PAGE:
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A fair bit of art

Kalyani Prasher | Updated on April 17, 2014

Pieces that worked and those that didn’t at the recently concluded sixth India Art Fair

The sixth edition of the India Art Fair concluded in Delhi among the usual conversations of what an ugly celebration of money art has become apart from being overpriced, mediocre, a global-level scam and so on. All this is very boring. As if there was ever a time when art was not overpriced and as if money is not celebrated, with or without art. So when I entered the art fair, I set these lofty expectations aside and had only one: let there be some interesting art.

It was with a sinking feeling, then, that I stared at celebrated artist Anish Kapoor’s Absolut-sponsored piece. ‘Absolut Kapoor’ is a “dramatic work”, the plaque said, with Kapoor’s “signature interplay of form and vibrant colour”. For many long silent moments, I gaped. My understanding of art may be limited but I had in front of me: a couple of red bottles. This was not dramatic. Red can be loosely described as vibrant, I give you that. Perhaps, like Sonam Kapoor, I should’ve been in 10-inch heels so I could have a top view? My mind went to the poor sods at Absolut and how they must want their money back but, haha, how do you tell Anish Kapoor to go back home and work harder?

As I took two steps away from Sir Anish’s disappointment, I came upon Subodh Gupta’s ... heart shaped out of steel tassels. Now I’m a fan of this man — even though my middle class instinct always wants to offer him some old clothes in exchange of his shiny bartans (how does he keep them so sparkly clean?) — and I love his quirky installations, but I’d run a mile from anyone who’d put this furry steel gold heart up on their walls.

Within three minutes of entering the art fair, I found myself wondering if I had made good use of my Saturday. Things had begun with a jewellery stall, gone on to vodka-sponsored art and were seeming to take a decidedly downward route. It was VIP hours, before 2 pm, so of course all of Delhi was there. In the corridors, air kissing had been elevated to a form of art. At various galleries, you could overhear a lime green Birkin ask a black Chanel 2.55 if the horror in front of them, which cost several millions and an eyeball, would look good in their living room.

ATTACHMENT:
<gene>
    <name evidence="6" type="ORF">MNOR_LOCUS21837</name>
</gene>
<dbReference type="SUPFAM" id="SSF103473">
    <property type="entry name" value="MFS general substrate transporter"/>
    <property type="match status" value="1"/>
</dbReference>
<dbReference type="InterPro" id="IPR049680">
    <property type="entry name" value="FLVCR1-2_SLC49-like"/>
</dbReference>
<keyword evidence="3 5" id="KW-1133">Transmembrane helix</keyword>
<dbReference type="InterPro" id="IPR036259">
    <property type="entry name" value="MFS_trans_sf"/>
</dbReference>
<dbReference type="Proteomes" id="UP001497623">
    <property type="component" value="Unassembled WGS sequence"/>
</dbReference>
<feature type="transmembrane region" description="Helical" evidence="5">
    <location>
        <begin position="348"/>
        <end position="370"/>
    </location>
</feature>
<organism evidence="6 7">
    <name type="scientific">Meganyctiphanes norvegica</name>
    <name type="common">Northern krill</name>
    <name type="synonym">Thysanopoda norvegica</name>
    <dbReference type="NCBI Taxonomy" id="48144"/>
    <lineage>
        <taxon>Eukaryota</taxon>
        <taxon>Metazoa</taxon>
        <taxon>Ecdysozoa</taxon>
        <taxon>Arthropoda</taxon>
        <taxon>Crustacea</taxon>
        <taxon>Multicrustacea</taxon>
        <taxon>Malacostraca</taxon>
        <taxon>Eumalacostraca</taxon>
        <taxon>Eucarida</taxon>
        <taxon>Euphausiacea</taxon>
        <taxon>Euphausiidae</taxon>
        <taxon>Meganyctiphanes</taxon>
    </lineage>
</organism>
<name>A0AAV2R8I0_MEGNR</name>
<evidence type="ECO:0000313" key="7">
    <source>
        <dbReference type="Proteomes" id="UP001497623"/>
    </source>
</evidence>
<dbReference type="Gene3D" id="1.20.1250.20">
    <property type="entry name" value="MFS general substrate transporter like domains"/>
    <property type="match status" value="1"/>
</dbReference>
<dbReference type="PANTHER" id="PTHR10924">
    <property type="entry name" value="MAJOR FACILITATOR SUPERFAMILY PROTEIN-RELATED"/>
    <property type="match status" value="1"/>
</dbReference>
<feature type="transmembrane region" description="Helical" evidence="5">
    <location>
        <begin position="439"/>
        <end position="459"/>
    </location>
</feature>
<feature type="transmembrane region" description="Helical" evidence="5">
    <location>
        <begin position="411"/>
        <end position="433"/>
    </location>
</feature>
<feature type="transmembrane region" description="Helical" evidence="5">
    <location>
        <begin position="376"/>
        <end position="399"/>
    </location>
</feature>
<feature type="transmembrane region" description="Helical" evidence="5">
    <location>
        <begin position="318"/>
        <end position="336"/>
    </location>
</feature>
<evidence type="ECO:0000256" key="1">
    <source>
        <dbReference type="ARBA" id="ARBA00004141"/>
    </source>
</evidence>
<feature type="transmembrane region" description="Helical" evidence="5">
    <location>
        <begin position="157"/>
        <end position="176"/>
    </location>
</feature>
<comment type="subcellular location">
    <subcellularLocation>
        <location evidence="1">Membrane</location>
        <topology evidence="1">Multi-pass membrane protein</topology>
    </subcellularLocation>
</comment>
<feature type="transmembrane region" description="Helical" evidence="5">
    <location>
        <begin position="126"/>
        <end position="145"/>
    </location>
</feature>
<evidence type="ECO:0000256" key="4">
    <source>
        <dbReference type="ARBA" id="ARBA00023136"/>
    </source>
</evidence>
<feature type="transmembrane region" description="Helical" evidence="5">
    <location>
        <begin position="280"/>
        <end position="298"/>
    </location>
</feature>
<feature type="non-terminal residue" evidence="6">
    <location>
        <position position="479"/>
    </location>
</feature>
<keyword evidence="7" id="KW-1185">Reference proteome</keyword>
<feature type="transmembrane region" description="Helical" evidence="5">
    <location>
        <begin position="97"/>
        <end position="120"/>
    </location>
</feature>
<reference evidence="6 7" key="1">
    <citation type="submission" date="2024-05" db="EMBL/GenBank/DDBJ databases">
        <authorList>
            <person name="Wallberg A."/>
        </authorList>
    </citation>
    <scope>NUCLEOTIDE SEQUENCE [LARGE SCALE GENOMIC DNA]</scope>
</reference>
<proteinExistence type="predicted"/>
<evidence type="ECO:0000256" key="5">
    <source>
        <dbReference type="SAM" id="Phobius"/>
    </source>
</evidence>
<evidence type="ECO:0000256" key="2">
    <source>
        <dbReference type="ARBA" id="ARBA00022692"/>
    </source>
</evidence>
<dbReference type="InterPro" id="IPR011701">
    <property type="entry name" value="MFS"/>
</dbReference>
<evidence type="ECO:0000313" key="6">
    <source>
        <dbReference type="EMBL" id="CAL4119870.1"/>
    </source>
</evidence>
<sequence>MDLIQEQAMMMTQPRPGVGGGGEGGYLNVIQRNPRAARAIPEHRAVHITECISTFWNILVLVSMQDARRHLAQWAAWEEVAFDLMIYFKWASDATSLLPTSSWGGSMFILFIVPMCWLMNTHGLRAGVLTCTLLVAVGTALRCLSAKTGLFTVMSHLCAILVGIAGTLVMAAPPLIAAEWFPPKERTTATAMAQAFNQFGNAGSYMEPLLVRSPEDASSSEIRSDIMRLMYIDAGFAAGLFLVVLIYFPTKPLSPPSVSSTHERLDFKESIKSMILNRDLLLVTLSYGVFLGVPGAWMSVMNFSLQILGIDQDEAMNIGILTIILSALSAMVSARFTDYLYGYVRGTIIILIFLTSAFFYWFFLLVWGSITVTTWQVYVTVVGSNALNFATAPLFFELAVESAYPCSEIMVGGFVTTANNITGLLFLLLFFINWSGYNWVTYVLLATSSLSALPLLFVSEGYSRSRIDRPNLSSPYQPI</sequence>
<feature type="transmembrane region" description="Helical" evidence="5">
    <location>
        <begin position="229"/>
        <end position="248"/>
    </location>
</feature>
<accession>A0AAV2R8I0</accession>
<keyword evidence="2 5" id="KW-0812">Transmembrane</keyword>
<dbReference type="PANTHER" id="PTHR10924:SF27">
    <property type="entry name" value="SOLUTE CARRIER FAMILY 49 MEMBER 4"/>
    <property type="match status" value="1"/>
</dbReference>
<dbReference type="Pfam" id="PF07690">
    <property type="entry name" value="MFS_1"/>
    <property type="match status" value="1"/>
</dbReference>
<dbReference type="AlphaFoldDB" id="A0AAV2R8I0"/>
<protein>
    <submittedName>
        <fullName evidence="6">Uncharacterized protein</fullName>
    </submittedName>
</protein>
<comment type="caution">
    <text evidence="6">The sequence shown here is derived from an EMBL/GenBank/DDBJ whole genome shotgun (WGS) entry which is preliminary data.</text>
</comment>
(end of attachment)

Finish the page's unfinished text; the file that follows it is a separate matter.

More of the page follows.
Why do people with money have terrible taste? If they wanted to buy Manjunath Kamath’s ‘Customised Kalpavruksha’, at Gallery Espace, one would understand. By far the best piece at the fair, one marvelled at the artist’s imagination of the wish-fulfilling tree. Some other galleries stood out: Minsky with Henrique Vaz Duarte’s scary girls; Bruno Art Group with Gerstein’s colourful butterflies; Mark Hachem that displayed Yves Hayat’s awesome Les Parfums De Revoltes; Akar Prakar for Bikash Bhattacharjee’s eerie works.

Atul Dodiya gave the poor children being dragged around by supermums, something to do. Their eyes, glazed with boredom thus far, lit up as they pressed the switches alongside ‘Highway Yogi’ and ‘Tsunami’, both of which had roller shutters, to make the shutters go up and down — clearly finding more joy in that than all the art around.

And who can blame them. Take Pascale Marthine Tayou’s plastic bags. Just a lot of plastic bags stuck on rectangular board. Some people just don’t bother, do they? You can fool the Romans, Tayou, but you can’t fool us. And then there was ‘Denture Venture’ by Siddharth Karawal, an arrangement of demented brushes that could swear you off experimental art forever. Let’s just say that I wouldn’t like to meet Karawal in a dark alley. This isn’t a stable mind.

Jean-Francois Rauzier’s hyperphotos were fascinating in the more conventional sense of the word, as were Israeli artist Nissim Ben Aderet’s black-and-whites, but each time you started to enjoy something, you’d come across something else to counter that.

I had grown art-weary walking around for four hours, when aiding my exit came the Casa Paradox display where Raseel Gujaral stood wearing the remains of a pink parrot, in an apparent effort to blend in with her loud furniture. Luckily, I found relief right next door, in Sachin Tekade’s Flower Season series — a beautiful, delicate spread of white paper flowers. Taking no further chances, I left the scene in a hurry.

At the exit gates, I ran into someone I know, hanging about, waiting to pass on his VIP pass to another friend. The ticket was ₹300. The VIP pass was meaningless after 2pm. The VIP lounge was packed to the brim (of course), so even those with a pass had to eat outside. But it’s a VIP pass. This is Delhi. And its love for bypassing queues and demanding free tickets is quite the work of art.

Kalyani Prasher who has worked at a media house for ten years is a recent covert to freelance writing

Published on February 07, 2014

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